If you’re not familiar with Wigan’s Boss Keloid, you’re seriously missing out. Formed in 2010, the raw and sludgy Angular Beef Lesson and The Calming Influence of Teeth preceded 2016’s Herb Your Enthusiasm – earning them a slot on the Sophie stage at Bloodstock that year. That was my own introduction to the band; I was blown away by the hazy, proggy, heavy majesty of their set. It was enough to keep them on my radar for the release of Melted on the Inch two years later. Melted was much lighter than all their previous work, with the most overt nods to 70s prog rock and psych in their career to date. It was still undoubtedly a Boss Keloid album, with plenty of heavy moments – take the final minute of Jromalih or that riff in Chronosiam – but saw them delve into softer, rockier leanings. It took a few listens to really sink in and grow on me, but it was incredibly rewarding once it finally clicked. Hard to put many, if any, albums from 2018 above it, in my books. To say that Family the Smiling Thrush is well-anticipated is to put it lightly (at least by me and all the mates I’ve forced to listen to this band over the last five years). Recorded once again with Conan’s Chris Fielding at Foel Studios, it’s certainly a journey…
The nine-minute Orang of Noyn picks up where Melted left off, with Paul Swarbrick’s distinctive guitar phrasings and tone, dripping with organ-like octave effects, and irresistible bass drops by Liam Pendlebury-Green. Yet the atmosphere is a little more sinister than Melted, with tense chord changes and unstable melodies that lead wonderfully into the first heavy moments of Family. It’s a slow head-bobber, and difficult to believe that the wall of sound has been created by only four musicians. It progresses and develops with a true epic feel amid rich, resonant vocal lines. All of the vintage stylistics of Melted are present, but with a renewed hint of heaviness that harks back to Herb Your Enthusiasm. What an absolutely mighty opener. Groovy lead single Gentle Clovis follows in the same vein, with more familiar Melted-isms accompanying a huge, anthemic chorus and a jaw-dropping climax that sees Boss Keloid turn up the sludgy heaviness. The juxtaposition of 70s prog with Boss Keloid’s resurgent dissonance – and an impressively high vocal scream by Alex Hurst – is nothing short of stunning.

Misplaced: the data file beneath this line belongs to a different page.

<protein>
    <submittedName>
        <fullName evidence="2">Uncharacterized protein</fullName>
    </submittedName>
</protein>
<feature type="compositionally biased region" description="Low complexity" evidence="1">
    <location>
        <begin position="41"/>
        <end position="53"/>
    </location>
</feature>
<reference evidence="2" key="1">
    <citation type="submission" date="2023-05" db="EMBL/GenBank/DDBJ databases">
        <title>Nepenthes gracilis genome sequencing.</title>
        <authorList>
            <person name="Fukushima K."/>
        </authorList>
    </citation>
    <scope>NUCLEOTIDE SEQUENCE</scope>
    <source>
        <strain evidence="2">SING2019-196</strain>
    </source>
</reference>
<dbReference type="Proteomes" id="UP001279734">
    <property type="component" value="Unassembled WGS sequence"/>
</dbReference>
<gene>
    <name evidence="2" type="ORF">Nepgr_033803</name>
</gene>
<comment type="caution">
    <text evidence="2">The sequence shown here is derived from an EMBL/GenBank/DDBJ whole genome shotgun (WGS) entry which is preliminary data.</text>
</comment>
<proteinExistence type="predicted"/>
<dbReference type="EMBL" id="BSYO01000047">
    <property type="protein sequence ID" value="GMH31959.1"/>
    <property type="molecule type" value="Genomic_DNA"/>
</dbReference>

Hats the Mandrill is seven minutes of proggy madness, and one of the album’s standout tracks. A metallic groove leads into a monolithic slab of heavy psych and masterfully-chosen chord changes. With introspective philosophical lyrics such as ‘experience tells the story and you’re the composer’ and ‘your voice can elevate your mind’, Boss Keloid ultimately have a positive, uplifting message; a refreshing difference from the typical doom and gloom of many of their contemporaries. One of Boss Keloid’s most effective compositional techniques is the way they introduce a bludgeoning heavy part midway through, and then recontextualise it completely towards the end with much more laid-back instrumentation. It’s evident how well they understand the prog genre, and are intelligent with their music without ever coming across as self-indulgent. A lovely, melodic coda sees the song draw to a close. Smiling Thrush gets the heads nodding away from the word ‘go’, with more soaring vocal lines and psychedelic passages that could have come from the Zeppelin playbook. The use of dissonance during this title track has the hairs stand up on the back of your neck, especially as Alex belts ‘have you ever seen a smiling thrush’ without restraint. Well, have you?
Cecil Succulent sees in the last part of the album with jolty, bouncy phrases amongst Boss Keloid’s masterful miscellany of moods that feel familiar by this point in the album, but never outstay their welcome. Boss Keloid really have a unique sound; not fitting neatly into a singular sludge, doom, prog, stoner, psych or groove label, they are better off for this, and we are the beneficiaries. Grendle has a mischievous groove, with expertly-crafted dissonances hidden in, before another big chorus takes over. Slowly but surely it descends into a slower, hypnotic final segment, showing off their doom influences tastefully. Some of the best vocal and guitar lines across the whole of Family are found in Grendle; hopefully its place near the album’s end won’t prevent it getting the love it deserves. Certainly one for the coveted ‘deep cut’ status. The wonderfully-titled Flatt Controller opens on another chunky groove. With ample amounts of heaviness and epic moments of melody, it’s certainly a more memorable album closer than Griffonbrass a couple of years ago, which was a slight drop in quality after five incredible tracks before it. That’s not a problem this time around. The closing section sees Boss Keloid go into an ethereal quality that is maybe unusual for them, with soft melodies, major keys and acoustic guitars, but far from out of place. Without a doubt, a very strong way of ending the album.
If it’s not incredibly obvious by now, I’m absolutely blown away by Family the Smiling Thrush. Might be too early to judge if they’ve outdone themselves again – I’ll be listening to this album a lot in the next few months to make that decision. A stellar mix of their last two masterpieces.